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Topic 14 – Nuclear Chemistry

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The first three types of radiation discovered
Alpha radiation
Beta radiation
Gamma radiation
Nuclear Equations
Nuclide symbol
Isotope name
Reactants and products
Other particles
Conservation rules for nuclear reactions
Total charge is conserved - conservation of atomic number
Total number of nucleons is conserved - conservation of mass number
Comparison of chemical reactions and nuclear reactions
Writing nuclear equations
Nuclear Stability
The strong nuclear force holds the nucleus together
Predicting nuclear stability
There is a “band of stability” in a plot of number of protons versus number of neutrons
Types of radioactive decay
5 common types
Alpha emission
Beta emission
Positron emission
Electron capture
Gamma emission
Predicting types of radioactive decay
Particle accelerator
Transuranium elements
Bombardment reactions
Rules for writing the abbreviated notation for bombardment reactions
Examples of writing the abbreviated notation for bombardment reactions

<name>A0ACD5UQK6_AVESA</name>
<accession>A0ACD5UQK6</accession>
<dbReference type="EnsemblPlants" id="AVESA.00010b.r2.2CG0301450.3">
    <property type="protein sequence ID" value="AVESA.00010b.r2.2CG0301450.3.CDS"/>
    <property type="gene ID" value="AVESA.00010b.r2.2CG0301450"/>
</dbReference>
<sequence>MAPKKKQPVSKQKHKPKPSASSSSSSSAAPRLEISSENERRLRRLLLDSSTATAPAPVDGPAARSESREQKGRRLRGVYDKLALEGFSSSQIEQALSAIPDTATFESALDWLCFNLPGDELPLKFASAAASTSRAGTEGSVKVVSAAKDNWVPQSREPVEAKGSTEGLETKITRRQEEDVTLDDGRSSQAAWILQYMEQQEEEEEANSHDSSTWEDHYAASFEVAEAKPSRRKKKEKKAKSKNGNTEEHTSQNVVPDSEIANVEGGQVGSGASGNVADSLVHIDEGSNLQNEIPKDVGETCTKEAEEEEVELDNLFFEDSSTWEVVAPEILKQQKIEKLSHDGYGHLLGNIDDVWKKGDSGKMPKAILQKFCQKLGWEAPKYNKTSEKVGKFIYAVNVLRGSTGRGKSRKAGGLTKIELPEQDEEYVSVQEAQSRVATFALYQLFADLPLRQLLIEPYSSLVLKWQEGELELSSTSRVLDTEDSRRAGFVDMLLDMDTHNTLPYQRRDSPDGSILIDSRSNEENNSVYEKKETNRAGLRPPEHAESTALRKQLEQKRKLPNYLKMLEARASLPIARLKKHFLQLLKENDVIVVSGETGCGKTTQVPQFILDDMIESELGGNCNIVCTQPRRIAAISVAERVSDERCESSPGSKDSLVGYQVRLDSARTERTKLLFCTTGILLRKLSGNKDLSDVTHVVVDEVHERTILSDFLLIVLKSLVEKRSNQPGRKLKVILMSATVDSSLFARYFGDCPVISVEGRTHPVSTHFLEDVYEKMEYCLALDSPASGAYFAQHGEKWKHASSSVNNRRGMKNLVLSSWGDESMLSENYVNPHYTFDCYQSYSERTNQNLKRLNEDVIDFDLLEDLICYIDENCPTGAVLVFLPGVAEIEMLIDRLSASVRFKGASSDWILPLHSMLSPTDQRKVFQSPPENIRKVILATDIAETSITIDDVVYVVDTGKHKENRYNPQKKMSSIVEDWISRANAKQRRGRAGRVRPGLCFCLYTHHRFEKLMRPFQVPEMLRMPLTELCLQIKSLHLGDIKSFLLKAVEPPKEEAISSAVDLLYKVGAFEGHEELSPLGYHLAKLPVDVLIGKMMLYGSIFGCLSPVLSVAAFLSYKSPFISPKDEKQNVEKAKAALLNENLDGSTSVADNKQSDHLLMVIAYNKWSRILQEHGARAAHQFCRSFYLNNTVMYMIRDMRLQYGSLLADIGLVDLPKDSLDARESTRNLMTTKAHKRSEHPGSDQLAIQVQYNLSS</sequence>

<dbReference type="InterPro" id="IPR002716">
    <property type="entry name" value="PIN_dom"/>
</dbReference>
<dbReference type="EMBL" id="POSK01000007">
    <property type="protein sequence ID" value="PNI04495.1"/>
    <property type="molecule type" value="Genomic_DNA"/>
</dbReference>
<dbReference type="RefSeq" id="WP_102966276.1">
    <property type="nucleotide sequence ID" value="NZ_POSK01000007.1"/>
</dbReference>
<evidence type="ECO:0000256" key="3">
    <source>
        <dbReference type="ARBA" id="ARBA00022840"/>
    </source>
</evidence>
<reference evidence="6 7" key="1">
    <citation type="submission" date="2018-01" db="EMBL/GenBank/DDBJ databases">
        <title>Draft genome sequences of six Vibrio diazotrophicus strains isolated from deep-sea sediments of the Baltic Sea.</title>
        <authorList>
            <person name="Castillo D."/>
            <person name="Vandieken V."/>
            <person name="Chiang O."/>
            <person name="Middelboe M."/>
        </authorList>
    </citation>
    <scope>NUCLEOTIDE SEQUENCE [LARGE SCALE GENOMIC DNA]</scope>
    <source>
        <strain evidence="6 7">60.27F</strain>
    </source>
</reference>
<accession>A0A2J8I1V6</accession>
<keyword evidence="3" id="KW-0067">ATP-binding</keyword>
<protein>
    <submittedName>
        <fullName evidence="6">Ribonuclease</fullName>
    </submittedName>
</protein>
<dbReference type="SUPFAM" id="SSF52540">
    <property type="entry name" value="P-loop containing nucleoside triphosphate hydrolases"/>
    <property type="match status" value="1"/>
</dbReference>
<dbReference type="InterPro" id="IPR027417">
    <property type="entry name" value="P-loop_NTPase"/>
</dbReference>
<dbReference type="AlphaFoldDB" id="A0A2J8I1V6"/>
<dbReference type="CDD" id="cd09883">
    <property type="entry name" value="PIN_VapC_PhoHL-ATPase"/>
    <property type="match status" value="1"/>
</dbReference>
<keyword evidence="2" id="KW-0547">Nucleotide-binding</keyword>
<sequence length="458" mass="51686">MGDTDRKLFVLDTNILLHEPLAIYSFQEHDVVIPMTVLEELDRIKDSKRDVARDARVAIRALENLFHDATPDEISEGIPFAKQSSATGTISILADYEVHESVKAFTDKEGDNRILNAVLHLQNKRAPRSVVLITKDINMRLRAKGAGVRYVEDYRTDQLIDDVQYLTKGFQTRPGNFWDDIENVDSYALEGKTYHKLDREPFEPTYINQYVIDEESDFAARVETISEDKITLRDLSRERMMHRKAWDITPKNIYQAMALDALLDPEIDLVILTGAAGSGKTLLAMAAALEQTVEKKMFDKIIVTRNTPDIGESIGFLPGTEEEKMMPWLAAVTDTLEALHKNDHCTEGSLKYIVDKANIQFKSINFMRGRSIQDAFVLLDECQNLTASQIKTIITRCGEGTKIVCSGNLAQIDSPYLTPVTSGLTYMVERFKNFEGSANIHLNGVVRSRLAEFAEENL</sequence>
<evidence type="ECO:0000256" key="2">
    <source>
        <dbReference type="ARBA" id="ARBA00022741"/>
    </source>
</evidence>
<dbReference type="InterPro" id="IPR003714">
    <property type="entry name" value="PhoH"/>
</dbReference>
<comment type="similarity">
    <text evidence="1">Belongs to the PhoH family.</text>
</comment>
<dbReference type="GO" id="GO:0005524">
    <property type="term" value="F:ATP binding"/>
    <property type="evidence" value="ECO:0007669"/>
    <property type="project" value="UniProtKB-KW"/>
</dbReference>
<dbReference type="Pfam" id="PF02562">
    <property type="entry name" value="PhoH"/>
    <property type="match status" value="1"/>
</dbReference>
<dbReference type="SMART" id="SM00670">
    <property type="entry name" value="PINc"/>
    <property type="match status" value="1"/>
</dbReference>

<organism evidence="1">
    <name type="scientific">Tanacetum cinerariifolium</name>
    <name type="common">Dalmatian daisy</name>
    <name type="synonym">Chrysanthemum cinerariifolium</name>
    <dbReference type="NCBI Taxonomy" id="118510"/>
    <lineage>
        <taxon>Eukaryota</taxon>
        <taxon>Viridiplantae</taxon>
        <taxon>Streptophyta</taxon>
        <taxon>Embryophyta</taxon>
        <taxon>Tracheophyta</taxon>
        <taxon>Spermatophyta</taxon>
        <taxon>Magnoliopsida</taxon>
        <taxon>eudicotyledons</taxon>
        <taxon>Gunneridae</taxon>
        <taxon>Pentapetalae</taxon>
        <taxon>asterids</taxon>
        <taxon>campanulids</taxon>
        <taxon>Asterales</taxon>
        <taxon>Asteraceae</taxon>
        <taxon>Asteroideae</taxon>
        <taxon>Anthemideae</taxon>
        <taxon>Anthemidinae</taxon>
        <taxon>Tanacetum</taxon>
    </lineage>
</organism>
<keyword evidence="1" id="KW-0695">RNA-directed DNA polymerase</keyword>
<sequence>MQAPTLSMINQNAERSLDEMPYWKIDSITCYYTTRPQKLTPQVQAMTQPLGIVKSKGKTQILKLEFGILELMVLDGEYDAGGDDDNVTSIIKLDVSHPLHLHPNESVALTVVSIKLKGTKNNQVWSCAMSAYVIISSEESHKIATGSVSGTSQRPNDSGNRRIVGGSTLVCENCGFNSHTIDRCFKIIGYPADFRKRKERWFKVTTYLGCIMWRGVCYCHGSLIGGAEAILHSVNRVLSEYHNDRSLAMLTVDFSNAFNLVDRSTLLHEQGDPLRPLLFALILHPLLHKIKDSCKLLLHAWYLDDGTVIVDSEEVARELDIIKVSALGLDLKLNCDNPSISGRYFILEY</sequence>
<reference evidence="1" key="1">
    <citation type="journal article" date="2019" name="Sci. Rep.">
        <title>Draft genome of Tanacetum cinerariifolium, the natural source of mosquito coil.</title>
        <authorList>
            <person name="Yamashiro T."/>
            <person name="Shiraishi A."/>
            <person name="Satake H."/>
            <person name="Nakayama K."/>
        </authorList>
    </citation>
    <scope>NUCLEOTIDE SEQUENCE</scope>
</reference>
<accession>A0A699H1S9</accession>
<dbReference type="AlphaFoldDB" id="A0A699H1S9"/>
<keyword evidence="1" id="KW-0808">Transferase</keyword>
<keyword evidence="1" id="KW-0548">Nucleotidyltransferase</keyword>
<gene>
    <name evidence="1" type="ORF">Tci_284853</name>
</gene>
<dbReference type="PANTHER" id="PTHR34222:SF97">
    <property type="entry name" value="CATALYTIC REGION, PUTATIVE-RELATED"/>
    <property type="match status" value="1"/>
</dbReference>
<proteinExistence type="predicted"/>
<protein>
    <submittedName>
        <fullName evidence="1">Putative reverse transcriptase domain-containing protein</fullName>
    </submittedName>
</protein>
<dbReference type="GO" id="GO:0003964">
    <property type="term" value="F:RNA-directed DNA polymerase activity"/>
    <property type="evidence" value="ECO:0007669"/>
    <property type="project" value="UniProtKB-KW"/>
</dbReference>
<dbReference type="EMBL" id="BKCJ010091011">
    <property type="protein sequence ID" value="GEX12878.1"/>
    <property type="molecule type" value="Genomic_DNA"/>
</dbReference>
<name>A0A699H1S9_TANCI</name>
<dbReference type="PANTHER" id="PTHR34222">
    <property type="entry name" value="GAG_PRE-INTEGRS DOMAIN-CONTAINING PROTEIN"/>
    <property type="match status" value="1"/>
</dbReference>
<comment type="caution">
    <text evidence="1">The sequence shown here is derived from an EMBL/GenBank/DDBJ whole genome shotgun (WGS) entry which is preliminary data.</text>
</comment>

Examples of writing the nuclear equations from abbreviated notation for bombardment reactions
Two types of biological damage from radiation
Chemical basis for radiation damage
Due to the ionizing ability of these types of radiation
Alpha and beta particles, as well as gamma photons, can cause ionization, and are therefore called “ionizing radiation”
These can directly ionize biological and organic molecules
In addition, these can and do form radicals (also called “free radicals”)
Formation of radicals
Factors that affect the amount of damage caused by radiation
The intensity of the radiation
The energy of the radiation absorbed
The type of radiation absorbed
Units of radiation
Curie – disintegrations
Roentgen – output
rad – absorbed
rem – damage
Duration of exposure is critical for determining the effects
All radioactive decays obey first-order kinetics
The mathematics of radioactive decay
Calculations involving radioactive decay
Calculating the decay constant from a measure of the activity of a substance
Calculating the half-life from the decay constant
Calculating the half-life from activity measurements
Calculating the decay constant from the half-life
Using radioisotopes for dating samples
Deriving the radiodating equation
Approach to radiodating